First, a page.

Last updated on November 13, 2019
Getting started: What does “handicapped” really mean?
As Hawks, we all take pride in our campus. Being a university in a big city, while still maintaining a beautiful, sizable campus is no easy feat. With about five thousand undergrad students, so many of us call SJU our second home. In Project Bloom, however, we are looking at SJU through a different, more critical lens. After assessing the buildings on campus to see how accessible they are, we were not surprised to find that SJU is quite inaccessible for many Hawks or guests with disabilities.
Typically, when we talk about someone who is “handicapped” or has a “disability”, the first picture that pops up in our head is someone in a wheelchair, but the word “handicapped” refers to so much more than just this. Unmarked bodies, or bodies without a visible handicap, are often left out of building plans and designs even today. Even marked bodies, or people who have an obvious handicap, are often forgotten or overlooked during plans for building new public spaces.
There is hope, though. The Americans with Disabilities Act (ADA) became law in 1990. This act prohibits discrimination against those with disabilities in all areas of public life-jobs, schools, transportation, and all public and private places that are open to the general public.
More recently, in 2008, an amendment was made to the Act which broadened the definition of “disability” to include anyone with a mental or physical impairment which substantially limits one or more major life activities. With all this being said, it is difficult to understand why we found that SJU is so inaccessible to those with disabilities, since universities fall under the “Public Accommodations” section of the ADA.
Why is SJU so inaccessible?
The reason that SJU does not meet many of the ADA standards for universities lies in the historic value of our buildings. The ADA requires new buildings to follow certain requirements to make facilities more accessible, in addition to requiring the removal of barriers to access in existing buildings, even if said building was built before ADA became effective. However, if a building is considered to have historic value, the ADA is applied much more flexibly, and not all requirements need to be met as strictly as if a new building were being built. In addition, local building departments are not responsible for enforcing ADA requirements, another reason deficiencies are also commonly found in newer buildings.
Students Speak: Just How Inaccessible Is SJU?
To continue Project Bloom’s mission to make SJU a more accessible campus, we each started by assessing a building on campus using a rubric we made as a class. We judged each facility on a scale of zero to two, with zero being completely inaccessible and 2 being totally compliant of ADA standards. Our check list was based off of certain aspects imperative to universal design. Ideally, we were looking for features such as external ramps, elevators, handicapped bathrooms, and ease of navigation through buildings, among other factors. Using ADA guidelines, we created the rubric and inspected building areas such as bathrooms, ramps, stairs, walkways, and even the finishes of the walls and floors. Spanning from the library, to Mandeville, to the Perch, to Barb (and many more) the average rating for the campus buildings was a 58%, which would be converted to a C by our rubric. The pictures that follow are taken from our accessibility reports, and show either positive or negative aspects of accessibility of SJU’s facilities.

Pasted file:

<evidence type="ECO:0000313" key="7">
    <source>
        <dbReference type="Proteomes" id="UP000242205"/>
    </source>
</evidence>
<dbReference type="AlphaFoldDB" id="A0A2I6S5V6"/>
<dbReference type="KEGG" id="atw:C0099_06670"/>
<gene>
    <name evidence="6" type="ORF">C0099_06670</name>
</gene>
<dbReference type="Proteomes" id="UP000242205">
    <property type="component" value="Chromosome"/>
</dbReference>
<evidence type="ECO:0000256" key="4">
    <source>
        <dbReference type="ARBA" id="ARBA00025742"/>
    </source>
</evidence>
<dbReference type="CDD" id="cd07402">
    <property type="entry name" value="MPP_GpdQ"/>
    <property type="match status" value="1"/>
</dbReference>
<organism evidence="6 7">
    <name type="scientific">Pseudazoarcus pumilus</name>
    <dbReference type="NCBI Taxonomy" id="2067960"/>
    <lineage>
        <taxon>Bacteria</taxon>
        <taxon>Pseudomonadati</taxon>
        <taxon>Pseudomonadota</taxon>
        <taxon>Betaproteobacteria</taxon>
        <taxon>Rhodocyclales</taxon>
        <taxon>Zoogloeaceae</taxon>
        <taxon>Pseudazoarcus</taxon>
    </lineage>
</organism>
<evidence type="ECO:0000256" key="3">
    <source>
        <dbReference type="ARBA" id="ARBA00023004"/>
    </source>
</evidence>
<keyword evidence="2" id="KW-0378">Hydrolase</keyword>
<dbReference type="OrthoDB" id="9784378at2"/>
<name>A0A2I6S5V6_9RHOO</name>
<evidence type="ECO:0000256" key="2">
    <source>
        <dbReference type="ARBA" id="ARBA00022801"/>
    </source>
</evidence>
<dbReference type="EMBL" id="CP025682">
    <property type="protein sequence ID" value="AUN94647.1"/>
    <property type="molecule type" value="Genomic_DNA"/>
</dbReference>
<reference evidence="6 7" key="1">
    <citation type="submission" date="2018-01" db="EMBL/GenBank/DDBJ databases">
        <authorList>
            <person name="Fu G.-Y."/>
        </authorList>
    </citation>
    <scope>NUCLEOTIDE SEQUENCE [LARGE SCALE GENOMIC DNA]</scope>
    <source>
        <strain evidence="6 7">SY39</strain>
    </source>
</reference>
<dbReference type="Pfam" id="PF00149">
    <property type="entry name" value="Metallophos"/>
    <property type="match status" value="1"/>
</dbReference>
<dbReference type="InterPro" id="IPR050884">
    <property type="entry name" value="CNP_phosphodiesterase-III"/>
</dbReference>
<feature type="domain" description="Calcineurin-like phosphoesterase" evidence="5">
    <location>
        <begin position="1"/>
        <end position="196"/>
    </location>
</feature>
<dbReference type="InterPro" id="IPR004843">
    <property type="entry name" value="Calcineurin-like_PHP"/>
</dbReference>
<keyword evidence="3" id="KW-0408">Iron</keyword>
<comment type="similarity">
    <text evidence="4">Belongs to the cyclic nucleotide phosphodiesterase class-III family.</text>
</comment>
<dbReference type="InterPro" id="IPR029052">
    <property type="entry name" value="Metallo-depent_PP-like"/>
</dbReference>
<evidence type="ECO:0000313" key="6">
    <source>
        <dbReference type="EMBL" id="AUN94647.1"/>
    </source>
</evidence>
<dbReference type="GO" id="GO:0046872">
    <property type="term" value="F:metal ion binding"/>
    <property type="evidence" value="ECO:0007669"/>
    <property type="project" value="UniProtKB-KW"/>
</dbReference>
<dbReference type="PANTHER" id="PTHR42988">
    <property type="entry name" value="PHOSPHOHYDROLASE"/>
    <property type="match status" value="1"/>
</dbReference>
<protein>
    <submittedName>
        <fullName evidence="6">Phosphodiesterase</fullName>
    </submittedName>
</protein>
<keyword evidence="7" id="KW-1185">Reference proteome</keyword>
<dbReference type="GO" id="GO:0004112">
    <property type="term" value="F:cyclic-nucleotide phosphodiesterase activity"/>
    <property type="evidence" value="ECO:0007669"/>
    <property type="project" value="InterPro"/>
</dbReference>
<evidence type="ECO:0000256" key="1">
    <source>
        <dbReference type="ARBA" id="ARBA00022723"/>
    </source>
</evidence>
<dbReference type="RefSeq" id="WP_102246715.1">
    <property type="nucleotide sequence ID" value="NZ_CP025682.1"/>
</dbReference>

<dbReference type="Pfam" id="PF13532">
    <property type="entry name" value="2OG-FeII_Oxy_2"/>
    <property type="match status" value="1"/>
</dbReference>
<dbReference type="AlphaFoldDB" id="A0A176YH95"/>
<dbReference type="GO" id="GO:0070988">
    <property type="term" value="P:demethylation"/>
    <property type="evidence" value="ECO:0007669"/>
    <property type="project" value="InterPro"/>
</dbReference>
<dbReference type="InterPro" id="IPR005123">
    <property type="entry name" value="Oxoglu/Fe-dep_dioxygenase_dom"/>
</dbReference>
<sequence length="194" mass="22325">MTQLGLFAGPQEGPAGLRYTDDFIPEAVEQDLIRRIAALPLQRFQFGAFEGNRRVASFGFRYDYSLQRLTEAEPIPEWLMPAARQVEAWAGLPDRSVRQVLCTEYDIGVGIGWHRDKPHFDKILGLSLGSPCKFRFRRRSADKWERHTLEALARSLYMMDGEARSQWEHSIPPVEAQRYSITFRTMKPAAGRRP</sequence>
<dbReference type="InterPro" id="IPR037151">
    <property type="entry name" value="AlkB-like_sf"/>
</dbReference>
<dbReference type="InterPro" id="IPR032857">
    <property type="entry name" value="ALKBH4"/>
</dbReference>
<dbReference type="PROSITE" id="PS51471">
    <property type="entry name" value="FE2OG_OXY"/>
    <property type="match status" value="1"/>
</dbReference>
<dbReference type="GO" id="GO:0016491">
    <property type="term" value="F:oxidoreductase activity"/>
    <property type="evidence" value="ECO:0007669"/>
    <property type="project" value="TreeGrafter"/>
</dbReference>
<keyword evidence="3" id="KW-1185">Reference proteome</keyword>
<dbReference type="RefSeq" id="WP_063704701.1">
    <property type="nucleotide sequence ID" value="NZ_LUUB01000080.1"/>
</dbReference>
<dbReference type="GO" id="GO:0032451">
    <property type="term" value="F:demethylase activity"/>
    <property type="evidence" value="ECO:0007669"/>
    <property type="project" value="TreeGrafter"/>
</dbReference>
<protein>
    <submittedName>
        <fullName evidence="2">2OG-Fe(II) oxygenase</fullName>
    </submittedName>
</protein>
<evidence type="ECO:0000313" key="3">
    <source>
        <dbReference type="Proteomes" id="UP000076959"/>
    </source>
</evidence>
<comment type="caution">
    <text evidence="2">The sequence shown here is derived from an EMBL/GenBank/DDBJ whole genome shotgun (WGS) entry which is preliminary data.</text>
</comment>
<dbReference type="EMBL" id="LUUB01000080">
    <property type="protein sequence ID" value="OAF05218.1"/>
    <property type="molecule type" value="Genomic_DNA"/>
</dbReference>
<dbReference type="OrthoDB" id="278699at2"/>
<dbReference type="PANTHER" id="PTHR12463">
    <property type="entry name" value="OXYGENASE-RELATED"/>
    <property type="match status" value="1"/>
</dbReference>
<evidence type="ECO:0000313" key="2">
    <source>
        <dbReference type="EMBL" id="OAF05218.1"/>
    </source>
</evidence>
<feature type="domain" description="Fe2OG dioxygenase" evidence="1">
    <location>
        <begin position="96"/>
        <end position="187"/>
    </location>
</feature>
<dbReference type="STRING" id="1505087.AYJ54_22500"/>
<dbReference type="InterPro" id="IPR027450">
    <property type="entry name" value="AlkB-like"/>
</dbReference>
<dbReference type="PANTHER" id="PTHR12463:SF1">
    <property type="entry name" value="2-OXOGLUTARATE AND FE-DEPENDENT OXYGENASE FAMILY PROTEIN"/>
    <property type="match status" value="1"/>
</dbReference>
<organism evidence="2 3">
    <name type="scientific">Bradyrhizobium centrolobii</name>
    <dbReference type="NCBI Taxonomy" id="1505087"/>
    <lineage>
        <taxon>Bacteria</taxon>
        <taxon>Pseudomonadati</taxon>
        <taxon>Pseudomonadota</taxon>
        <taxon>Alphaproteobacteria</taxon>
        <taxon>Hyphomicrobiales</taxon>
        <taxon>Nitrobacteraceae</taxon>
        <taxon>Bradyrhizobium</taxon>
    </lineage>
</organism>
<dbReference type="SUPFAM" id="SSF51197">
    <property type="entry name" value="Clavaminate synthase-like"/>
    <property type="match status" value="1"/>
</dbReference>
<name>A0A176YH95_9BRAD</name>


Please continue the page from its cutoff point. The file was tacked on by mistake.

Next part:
The only way to enter both the new and old sides of the library is through narrow automatic gates, which require a person to swipe and then get through the gates in a matter of a few seconds.
The Perch/ Simpson Hall, shown above, is a building that does not have elevators yet has many different floors. Music lesson rooms and the Hawk Newspaper room are both towards the top of Simpson, making it extremely difficult for many people to reach them.
Simpson Hall is one of SJU’s historic buildings, with many inaccessible features, such as lack of elevators and extremely narrow and steep staircases.
Shown above are two different entrances to Campion. One is a ramp, for those in wheelchairs or who cannot use stairs, and the stairs have handrails on both sides, and non-slip gripping steps. This is a great example of making entrances more accessible to everyone.
Although SJU’s campus is far from being an ideal in universal design and accessibility, we hope that Project Bloom can shed some light on what can be improved and give so many people a better experience here. We hope that throughout this semester we can give our audience a resource to educate others about accessibility issues at SJU, and continue to come up with ideas that will improve accessibility on campus for everyone.
As professor Aimi Hamraie of Vanderbilt University put it: “Barrier-free design aspire[s] to become inconspicuous in built environments… Access[should be] unmarked, assimilated, part of the norm rather than opposed to it.” We hope to get to a point where administration will begin to look at campus design and attempt to design our future SJU for all bodies.
Please also check out the first podcast of the semester on the Project Bloom site under the Podcasts tab. Take a look at our social media accounts (Instagram, Twitter, Facebook, YouTube) @projectbloomsju as well as on this website to find out what is next for Project Bloom!